It’s fine for adults to deal with stuff on their own, but looking something up with your minors has been a minefield

    9. TomSpanks said on December 14, 2012 at 6:39 am
      Reply

      I’m all for a no censored Internet, but I am tired of the Internets big players exposing themselves to minors without consequence. This is the first good thing Big G has done in ages.

    10. Rich said on December 14, 2012 at 5:36 pm
      Reply

      The problem is that they had set up their search ability with no controls, unless you know all the different parameters that you could use. I am personally glad to have less results with general terms so that I don’t have to view thousands of useless info for pertinent results. Tweak on Google…

    11. Q said on December 14, 2012 at 6:13 pm
      Reply

      It seems that some browsers receive different search results than others.

      For example, in both Firefox 3.6.28 and Firefox 6.0.2 I tried searching images for “Peach Princess”; the results for Firefox 3.6.28 were noticeably more sexually explicit than Firefox 6.0.2.

    12. Q said on December 14, 2012 at 6:25 pm
      Reply

      The most negative change by Google in the past month is the removal of the option to disable the web history tailoring of search results, seemingly while still providing individually tailored search results.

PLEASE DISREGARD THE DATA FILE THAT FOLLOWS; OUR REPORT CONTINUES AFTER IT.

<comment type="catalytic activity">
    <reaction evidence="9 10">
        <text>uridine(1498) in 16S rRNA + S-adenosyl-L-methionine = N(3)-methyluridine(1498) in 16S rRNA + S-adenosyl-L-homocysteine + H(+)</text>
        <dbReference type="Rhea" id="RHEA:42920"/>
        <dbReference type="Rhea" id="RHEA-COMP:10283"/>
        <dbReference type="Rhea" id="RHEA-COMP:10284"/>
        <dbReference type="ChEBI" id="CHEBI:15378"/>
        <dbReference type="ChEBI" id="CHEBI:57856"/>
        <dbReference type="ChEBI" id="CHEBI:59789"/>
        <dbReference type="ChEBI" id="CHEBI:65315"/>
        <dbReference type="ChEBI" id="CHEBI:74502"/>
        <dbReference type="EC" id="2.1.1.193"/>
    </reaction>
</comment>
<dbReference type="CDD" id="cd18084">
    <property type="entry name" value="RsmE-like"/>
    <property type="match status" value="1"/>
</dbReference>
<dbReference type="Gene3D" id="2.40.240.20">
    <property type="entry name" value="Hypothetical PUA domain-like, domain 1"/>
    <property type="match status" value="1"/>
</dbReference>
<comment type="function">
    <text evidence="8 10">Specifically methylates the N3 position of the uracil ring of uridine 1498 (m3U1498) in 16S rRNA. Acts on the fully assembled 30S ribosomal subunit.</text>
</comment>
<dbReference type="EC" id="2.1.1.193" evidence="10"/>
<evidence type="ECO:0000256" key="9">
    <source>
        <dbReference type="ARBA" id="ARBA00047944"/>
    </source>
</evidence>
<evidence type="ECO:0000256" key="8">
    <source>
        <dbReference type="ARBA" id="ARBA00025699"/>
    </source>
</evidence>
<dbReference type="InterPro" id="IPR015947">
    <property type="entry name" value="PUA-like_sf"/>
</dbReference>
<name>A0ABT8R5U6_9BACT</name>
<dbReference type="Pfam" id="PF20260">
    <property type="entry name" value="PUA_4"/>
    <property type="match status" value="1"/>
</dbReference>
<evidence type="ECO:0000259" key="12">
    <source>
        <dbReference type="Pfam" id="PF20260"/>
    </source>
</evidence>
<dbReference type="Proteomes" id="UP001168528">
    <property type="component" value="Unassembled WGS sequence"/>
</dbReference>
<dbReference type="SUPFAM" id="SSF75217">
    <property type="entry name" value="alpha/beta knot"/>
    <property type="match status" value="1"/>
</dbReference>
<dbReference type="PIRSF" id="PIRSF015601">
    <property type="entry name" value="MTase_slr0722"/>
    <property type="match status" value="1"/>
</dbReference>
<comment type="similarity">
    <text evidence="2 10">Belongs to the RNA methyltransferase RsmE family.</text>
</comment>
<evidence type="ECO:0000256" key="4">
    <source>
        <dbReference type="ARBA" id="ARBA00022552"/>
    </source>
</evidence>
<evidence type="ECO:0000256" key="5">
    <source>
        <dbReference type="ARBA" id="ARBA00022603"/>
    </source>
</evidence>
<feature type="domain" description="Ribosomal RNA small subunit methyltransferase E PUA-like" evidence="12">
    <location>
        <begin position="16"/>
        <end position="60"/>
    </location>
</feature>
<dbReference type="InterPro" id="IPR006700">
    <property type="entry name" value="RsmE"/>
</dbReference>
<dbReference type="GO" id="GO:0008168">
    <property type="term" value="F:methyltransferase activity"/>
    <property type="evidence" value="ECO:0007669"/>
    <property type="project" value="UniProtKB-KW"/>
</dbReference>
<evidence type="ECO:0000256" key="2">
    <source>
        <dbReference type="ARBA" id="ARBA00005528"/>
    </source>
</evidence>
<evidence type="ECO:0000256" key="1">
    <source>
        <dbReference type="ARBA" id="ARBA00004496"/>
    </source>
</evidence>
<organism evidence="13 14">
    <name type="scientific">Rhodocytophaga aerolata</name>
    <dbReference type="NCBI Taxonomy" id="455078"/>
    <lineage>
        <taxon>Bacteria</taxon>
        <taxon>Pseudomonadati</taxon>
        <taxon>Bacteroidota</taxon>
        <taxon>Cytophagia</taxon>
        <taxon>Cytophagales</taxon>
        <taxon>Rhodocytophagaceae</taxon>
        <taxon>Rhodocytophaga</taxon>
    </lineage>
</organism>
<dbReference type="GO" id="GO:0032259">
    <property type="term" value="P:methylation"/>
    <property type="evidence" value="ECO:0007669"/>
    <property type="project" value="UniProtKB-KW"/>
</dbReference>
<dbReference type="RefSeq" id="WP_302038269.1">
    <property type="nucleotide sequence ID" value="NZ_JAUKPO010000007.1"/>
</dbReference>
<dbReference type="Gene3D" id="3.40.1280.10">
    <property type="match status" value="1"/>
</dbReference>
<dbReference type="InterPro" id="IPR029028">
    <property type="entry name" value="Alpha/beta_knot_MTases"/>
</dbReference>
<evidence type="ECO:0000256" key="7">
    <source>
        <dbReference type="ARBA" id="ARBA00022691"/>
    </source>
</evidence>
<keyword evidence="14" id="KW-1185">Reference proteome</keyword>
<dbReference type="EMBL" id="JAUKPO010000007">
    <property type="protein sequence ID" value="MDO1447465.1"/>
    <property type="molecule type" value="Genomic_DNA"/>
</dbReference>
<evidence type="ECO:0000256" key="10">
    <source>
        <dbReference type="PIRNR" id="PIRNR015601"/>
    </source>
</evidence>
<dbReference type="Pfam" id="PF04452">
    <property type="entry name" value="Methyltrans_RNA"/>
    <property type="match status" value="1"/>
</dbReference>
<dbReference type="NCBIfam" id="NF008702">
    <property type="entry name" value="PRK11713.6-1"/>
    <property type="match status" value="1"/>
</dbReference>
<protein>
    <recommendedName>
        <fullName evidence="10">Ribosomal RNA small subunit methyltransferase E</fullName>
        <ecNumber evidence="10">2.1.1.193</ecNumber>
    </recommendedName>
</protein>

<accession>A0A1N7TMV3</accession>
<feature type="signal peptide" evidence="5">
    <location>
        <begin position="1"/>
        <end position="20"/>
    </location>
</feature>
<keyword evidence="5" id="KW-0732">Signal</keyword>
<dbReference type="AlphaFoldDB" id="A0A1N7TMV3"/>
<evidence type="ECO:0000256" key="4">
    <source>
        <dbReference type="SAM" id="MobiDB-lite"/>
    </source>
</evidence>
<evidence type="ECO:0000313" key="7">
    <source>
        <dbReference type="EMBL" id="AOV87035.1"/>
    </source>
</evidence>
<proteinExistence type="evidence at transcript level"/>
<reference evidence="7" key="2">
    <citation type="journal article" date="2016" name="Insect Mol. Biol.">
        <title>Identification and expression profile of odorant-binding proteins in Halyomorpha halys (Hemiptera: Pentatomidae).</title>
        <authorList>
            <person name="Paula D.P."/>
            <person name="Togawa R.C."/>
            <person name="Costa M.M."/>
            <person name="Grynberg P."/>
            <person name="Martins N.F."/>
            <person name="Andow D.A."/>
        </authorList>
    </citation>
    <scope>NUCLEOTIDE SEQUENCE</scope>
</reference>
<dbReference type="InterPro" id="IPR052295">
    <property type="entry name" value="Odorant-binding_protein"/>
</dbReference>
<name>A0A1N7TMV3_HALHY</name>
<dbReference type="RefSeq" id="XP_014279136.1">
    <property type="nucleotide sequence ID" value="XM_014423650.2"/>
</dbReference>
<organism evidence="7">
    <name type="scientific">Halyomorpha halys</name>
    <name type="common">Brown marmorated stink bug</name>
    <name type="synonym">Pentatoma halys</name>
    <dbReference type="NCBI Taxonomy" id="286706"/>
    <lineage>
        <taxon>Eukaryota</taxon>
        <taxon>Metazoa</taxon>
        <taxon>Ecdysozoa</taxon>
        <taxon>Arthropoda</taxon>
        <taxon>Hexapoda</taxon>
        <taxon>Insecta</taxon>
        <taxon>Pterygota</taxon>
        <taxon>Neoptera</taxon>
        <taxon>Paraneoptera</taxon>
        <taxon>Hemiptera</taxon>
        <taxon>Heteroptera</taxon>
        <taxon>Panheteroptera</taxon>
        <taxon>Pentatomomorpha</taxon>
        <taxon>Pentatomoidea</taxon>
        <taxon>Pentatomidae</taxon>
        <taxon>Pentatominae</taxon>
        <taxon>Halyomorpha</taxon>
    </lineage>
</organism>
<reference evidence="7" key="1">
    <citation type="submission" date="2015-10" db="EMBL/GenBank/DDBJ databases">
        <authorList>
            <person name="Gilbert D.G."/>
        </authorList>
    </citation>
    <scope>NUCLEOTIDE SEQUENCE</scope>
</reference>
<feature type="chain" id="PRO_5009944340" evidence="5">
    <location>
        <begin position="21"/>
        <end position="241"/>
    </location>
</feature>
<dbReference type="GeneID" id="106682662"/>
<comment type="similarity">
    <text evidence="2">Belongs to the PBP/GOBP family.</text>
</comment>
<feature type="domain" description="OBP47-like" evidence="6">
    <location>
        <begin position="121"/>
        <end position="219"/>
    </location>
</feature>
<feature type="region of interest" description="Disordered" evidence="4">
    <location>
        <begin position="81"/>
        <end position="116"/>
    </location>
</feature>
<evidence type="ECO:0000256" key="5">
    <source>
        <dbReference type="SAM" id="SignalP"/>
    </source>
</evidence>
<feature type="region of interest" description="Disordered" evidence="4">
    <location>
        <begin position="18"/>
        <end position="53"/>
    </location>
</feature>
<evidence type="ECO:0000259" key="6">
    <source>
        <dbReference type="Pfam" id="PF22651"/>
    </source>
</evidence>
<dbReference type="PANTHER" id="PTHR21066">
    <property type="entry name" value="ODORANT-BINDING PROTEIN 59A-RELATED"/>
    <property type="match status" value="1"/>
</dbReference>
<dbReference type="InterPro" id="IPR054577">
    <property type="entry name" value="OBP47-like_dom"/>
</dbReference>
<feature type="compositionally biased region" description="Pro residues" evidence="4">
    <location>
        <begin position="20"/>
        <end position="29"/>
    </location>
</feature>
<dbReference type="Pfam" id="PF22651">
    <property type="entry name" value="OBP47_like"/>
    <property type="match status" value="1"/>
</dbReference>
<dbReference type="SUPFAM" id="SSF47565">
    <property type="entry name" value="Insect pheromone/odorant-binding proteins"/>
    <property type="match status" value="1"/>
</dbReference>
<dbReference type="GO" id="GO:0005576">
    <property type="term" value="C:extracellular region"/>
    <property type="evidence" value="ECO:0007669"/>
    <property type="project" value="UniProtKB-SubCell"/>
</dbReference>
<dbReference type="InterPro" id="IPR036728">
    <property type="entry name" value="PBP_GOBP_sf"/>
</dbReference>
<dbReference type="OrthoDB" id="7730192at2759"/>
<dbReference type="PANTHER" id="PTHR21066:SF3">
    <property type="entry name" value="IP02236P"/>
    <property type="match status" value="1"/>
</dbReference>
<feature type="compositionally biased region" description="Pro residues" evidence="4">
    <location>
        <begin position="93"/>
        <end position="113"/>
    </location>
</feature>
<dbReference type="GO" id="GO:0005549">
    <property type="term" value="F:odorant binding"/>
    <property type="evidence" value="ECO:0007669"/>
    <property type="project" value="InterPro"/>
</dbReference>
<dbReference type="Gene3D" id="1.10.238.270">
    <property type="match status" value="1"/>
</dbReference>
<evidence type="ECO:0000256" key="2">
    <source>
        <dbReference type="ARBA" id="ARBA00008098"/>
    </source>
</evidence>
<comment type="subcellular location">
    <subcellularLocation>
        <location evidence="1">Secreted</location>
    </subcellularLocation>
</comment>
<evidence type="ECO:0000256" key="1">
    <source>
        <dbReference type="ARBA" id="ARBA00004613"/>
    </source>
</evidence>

The Web History Tailoring of Results is explained:
      Google’s Filter Bubble is a scary thing
      https://www.ghacks.net/2012/10/15/googles-filter-bubble-is-a-scary-thing/

      In the past, one could go to “http://www.google.com/history/optout” and opt to disable the history-based search results; however, now when attempting to visit the page one gets the Google Accounts login page instead.

      I first noticed the change last week.

    13. Jasper said on December 15, 2012 at 9:03 am
      Reply

      I think every parent and webmaster would be in favor of this “tweak” that Google made. It’s easier to make your children play with the computer now that they have done this. Webmasters on the other need not to compete too much with those websites who uses double meaning keywords. I’ve used Bing whenever I get nasty results in Google and I have to agree with you that it really turns good results. I never got explicit content from Bing.